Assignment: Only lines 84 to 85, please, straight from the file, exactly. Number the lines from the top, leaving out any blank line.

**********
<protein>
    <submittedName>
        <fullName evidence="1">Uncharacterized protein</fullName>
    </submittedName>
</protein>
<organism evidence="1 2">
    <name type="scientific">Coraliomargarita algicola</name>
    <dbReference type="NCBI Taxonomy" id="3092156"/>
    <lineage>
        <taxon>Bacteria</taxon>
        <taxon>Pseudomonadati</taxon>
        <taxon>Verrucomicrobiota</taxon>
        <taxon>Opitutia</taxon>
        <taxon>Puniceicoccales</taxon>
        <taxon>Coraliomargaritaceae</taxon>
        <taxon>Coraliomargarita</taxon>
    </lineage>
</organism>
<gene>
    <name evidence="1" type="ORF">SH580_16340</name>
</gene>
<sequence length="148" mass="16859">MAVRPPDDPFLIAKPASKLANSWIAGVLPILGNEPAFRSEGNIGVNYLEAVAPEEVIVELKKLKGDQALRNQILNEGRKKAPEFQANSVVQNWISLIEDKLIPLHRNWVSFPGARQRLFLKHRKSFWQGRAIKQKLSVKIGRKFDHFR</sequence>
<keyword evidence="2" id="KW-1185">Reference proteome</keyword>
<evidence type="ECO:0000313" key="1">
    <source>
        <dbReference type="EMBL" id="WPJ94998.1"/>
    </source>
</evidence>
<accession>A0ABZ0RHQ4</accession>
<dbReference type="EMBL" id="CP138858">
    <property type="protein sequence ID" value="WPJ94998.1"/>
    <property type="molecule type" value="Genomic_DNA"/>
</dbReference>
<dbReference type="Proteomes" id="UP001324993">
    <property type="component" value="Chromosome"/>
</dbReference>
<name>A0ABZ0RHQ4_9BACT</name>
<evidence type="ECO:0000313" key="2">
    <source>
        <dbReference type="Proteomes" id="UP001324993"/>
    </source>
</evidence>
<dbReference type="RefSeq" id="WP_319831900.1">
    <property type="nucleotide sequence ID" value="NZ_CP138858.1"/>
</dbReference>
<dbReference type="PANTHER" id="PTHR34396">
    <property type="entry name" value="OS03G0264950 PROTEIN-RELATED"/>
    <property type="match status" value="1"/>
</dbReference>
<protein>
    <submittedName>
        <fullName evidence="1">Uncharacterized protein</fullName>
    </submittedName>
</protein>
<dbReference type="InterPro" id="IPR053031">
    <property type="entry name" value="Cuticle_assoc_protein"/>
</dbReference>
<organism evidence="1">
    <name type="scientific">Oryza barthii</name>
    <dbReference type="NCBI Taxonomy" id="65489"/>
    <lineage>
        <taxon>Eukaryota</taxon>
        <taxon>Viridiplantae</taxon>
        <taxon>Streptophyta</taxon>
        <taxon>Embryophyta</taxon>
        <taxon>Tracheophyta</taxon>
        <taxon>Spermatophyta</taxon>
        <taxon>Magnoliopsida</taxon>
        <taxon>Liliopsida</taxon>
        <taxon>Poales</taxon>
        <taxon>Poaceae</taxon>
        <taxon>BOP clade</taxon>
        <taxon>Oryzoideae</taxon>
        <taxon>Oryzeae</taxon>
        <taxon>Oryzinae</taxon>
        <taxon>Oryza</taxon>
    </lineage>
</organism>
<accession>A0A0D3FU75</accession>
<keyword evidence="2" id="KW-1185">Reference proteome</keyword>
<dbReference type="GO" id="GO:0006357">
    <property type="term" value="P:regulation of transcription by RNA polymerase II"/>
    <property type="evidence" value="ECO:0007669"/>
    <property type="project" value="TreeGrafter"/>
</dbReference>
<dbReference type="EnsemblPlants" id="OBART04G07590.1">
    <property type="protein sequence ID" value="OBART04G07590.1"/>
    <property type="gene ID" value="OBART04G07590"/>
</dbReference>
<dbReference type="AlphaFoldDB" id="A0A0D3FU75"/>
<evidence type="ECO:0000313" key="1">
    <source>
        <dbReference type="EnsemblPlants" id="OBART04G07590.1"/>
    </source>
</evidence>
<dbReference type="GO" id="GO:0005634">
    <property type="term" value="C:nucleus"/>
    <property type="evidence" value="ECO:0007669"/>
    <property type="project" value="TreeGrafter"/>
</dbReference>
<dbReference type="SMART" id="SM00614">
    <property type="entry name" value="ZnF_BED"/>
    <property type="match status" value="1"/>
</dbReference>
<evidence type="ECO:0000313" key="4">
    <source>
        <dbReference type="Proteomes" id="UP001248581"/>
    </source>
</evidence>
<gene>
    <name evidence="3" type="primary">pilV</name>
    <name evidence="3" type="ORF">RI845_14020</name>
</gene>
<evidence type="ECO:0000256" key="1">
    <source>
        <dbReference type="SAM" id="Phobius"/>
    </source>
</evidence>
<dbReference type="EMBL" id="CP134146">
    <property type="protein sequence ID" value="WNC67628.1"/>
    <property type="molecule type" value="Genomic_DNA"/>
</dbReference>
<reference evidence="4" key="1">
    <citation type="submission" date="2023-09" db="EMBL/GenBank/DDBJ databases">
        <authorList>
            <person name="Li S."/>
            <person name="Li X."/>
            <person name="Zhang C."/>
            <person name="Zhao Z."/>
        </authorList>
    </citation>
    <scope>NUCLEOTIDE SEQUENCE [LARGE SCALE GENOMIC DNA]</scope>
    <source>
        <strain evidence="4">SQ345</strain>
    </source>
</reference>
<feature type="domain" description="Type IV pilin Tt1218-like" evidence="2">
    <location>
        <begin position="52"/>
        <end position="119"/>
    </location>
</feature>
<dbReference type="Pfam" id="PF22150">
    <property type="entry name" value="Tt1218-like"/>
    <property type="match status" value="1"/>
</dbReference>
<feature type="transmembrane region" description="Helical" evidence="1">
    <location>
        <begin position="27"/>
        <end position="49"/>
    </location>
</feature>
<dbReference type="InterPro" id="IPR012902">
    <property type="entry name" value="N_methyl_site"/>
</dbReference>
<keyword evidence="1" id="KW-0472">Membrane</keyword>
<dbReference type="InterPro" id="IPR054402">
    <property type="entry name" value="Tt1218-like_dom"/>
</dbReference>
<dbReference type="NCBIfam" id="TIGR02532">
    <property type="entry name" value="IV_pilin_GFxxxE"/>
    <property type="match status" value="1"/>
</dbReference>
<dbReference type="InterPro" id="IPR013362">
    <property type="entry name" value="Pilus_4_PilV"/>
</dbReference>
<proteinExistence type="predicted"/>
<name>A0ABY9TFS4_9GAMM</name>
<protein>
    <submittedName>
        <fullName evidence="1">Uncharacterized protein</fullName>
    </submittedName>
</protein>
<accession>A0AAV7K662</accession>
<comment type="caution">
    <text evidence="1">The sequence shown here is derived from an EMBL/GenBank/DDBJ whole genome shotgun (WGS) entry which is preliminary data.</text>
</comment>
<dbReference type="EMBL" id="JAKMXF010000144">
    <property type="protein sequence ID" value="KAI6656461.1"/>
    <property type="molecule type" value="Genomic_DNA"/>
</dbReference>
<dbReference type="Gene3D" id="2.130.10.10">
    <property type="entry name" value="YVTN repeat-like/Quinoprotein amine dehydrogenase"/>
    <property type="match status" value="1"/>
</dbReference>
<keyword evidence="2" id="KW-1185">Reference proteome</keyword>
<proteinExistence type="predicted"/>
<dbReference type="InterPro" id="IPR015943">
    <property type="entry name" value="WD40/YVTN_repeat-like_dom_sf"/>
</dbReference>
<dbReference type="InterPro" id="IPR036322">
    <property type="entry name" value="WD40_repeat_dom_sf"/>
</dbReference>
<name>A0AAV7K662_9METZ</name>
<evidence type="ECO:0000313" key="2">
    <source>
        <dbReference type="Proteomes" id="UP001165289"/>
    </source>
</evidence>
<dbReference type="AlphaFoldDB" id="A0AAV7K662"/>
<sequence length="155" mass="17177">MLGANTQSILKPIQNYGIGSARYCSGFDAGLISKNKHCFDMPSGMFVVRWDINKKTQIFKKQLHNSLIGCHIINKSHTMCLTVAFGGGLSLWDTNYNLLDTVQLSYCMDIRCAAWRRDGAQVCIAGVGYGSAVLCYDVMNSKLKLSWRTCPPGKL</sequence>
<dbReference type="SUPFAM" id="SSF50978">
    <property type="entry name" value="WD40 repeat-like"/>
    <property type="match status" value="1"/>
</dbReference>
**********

    <property type="project" value="TreeGrafter"/>
</dbReference>